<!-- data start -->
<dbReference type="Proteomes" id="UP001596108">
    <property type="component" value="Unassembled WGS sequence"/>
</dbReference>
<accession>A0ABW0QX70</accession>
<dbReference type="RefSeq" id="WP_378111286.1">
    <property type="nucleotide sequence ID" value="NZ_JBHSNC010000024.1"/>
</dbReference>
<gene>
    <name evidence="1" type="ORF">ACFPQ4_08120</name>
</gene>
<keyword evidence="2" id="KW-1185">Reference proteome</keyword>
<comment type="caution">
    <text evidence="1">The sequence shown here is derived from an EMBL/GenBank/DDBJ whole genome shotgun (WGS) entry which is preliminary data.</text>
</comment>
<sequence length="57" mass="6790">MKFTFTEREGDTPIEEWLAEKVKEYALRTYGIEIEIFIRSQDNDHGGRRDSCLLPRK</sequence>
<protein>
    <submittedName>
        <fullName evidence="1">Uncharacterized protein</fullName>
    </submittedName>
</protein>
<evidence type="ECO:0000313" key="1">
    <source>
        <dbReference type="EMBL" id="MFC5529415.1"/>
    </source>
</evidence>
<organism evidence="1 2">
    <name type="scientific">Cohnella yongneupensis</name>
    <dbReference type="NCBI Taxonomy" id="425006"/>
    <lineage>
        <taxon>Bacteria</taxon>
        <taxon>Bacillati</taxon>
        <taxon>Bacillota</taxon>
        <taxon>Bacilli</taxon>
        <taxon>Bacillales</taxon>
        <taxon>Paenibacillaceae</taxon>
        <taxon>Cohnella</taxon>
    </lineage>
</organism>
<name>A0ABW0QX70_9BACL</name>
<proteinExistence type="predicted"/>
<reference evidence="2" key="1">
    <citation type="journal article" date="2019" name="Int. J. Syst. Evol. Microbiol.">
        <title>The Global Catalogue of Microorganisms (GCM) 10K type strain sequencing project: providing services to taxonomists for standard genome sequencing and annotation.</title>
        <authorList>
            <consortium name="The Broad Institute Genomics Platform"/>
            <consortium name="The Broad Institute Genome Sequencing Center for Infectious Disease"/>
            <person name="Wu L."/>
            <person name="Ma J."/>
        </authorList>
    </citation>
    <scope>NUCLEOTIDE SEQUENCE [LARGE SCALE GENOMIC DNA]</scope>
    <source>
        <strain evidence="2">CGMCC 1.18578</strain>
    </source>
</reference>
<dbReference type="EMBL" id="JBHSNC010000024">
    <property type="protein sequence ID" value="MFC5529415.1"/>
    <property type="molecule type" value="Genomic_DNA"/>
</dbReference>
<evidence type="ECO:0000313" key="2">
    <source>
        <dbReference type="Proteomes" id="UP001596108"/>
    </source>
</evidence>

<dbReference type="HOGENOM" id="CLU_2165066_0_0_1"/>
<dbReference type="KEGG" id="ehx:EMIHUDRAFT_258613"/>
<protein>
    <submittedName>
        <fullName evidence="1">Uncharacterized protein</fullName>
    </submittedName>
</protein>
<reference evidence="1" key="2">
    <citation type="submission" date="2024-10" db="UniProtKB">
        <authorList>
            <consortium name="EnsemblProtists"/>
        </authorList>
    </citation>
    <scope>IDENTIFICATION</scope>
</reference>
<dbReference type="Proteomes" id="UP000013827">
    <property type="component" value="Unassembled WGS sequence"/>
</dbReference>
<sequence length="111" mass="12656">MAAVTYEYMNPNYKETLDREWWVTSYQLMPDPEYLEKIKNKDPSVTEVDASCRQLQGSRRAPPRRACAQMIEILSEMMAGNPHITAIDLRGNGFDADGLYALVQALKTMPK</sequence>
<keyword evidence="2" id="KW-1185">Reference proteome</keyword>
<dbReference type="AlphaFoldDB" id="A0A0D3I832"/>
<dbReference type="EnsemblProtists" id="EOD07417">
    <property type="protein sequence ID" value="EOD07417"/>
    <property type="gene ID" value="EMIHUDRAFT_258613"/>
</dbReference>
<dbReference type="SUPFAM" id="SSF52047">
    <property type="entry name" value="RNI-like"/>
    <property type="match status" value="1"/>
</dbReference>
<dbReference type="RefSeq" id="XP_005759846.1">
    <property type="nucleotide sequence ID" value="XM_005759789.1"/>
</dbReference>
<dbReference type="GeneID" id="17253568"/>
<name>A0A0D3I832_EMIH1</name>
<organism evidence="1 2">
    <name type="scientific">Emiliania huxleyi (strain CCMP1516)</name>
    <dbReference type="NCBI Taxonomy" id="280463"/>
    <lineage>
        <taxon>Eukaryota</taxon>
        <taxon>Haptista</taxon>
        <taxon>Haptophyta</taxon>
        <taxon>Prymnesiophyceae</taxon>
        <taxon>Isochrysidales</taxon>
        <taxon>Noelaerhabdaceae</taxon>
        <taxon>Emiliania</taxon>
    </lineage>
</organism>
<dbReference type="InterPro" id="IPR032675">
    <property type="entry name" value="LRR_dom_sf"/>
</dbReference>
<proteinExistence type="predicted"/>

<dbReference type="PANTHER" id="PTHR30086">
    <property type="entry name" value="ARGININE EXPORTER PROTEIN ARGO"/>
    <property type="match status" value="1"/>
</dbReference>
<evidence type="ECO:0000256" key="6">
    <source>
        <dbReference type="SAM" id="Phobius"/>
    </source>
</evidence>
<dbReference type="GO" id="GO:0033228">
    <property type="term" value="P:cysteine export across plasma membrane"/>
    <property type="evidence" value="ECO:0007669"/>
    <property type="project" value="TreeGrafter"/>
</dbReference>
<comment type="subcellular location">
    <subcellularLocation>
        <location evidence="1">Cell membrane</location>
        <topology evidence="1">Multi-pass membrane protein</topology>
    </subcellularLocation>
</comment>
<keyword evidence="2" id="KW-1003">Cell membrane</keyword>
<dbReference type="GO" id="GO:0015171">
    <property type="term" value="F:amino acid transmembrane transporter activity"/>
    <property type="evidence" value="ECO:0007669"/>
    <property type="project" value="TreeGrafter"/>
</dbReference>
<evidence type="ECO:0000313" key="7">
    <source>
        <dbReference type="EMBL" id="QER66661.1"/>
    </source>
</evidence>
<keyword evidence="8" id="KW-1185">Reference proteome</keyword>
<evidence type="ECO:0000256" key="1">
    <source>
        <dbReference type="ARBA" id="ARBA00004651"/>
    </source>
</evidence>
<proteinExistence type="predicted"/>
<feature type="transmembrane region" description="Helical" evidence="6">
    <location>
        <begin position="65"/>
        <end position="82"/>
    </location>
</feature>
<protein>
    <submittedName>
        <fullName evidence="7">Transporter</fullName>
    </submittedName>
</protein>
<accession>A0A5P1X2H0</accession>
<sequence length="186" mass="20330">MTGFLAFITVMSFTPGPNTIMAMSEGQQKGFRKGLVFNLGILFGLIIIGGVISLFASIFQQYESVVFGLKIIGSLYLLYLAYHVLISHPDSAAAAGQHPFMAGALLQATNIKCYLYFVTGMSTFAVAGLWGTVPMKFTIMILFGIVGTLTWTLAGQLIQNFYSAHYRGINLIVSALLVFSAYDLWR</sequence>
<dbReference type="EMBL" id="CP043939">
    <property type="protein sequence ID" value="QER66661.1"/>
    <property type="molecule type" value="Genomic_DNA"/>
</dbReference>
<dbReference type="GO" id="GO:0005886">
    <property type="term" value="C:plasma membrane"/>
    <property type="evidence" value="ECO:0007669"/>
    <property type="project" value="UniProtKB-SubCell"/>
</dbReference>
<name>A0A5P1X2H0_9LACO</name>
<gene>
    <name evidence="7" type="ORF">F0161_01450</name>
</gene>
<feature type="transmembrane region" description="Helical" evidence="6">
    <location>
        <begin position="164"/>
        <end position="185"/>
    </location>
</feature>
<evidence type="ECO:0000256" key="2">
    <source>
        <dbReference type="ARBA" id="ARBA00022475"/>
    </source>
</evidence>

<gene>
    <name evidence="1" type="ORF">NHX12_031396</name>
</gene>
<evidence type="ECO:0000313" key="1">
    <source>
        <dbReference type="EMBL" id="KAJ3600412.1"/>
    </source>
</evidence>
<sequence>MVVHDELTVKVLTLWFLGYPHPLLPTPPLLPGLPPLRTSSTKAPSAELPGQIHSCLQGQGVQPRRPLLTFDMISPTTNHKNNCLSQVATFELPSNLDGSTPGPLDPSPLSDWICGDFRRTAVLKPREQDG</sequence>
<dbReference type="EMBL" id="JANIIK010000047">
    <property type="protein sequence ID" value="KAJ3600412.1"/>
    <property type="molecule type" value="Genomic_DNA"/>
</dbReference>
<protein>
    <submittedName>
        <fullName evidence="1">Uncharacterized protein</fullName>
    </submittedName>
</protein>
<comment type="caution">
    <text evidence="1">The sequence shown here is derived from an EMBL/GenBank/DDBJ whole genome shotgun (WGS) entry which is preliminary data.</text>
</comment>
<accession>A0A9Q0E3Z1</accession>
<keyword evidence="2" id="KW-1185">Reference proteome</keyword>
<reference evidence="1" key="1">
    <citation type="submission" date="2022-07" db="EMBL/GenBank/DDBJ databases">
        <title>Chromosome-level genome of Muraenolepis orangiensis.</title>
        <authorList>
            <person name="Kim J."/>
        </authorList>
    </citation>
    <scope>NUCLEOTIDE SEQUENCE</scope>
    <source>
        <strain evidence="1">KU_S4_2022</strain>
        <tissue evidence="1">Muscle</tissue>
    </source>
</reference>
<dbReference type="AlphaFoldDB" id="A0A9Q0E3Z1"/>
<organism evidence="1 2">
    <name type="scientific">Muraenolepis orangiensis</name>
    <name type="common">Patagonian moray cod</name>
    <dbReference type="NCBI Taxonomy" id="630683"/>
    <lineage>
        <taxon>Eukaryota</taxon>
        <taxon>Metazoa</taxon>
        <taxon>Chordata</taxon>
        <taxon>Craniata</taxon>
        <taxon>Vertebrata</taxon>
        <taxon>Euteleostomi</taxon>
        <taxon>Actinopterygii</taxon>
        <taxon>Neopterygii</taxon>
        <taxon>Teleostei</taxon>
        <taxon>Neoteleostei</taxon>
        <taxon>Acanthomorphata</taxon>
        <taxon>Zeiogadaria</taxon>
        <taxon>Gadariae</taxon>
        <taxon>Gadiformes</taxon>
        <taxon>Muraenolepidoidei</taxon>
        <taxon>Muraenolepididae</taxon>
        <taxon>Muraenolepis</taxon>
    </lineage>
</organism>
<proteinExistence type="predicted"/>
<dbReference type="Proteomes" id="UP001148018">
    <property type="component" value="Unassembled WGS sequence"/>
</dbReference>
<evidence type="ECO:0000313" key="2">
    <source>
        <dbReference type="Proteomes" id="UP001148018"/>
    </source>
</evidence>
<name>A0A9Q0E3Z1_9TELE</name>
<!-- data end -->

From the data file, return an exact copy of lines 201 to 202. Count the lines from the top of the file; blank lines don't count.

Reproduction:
    <property type="protein sequence ID" value="KAJ3600412.1"/>
    <property type="molecule type" value="Genomic_DNA"/>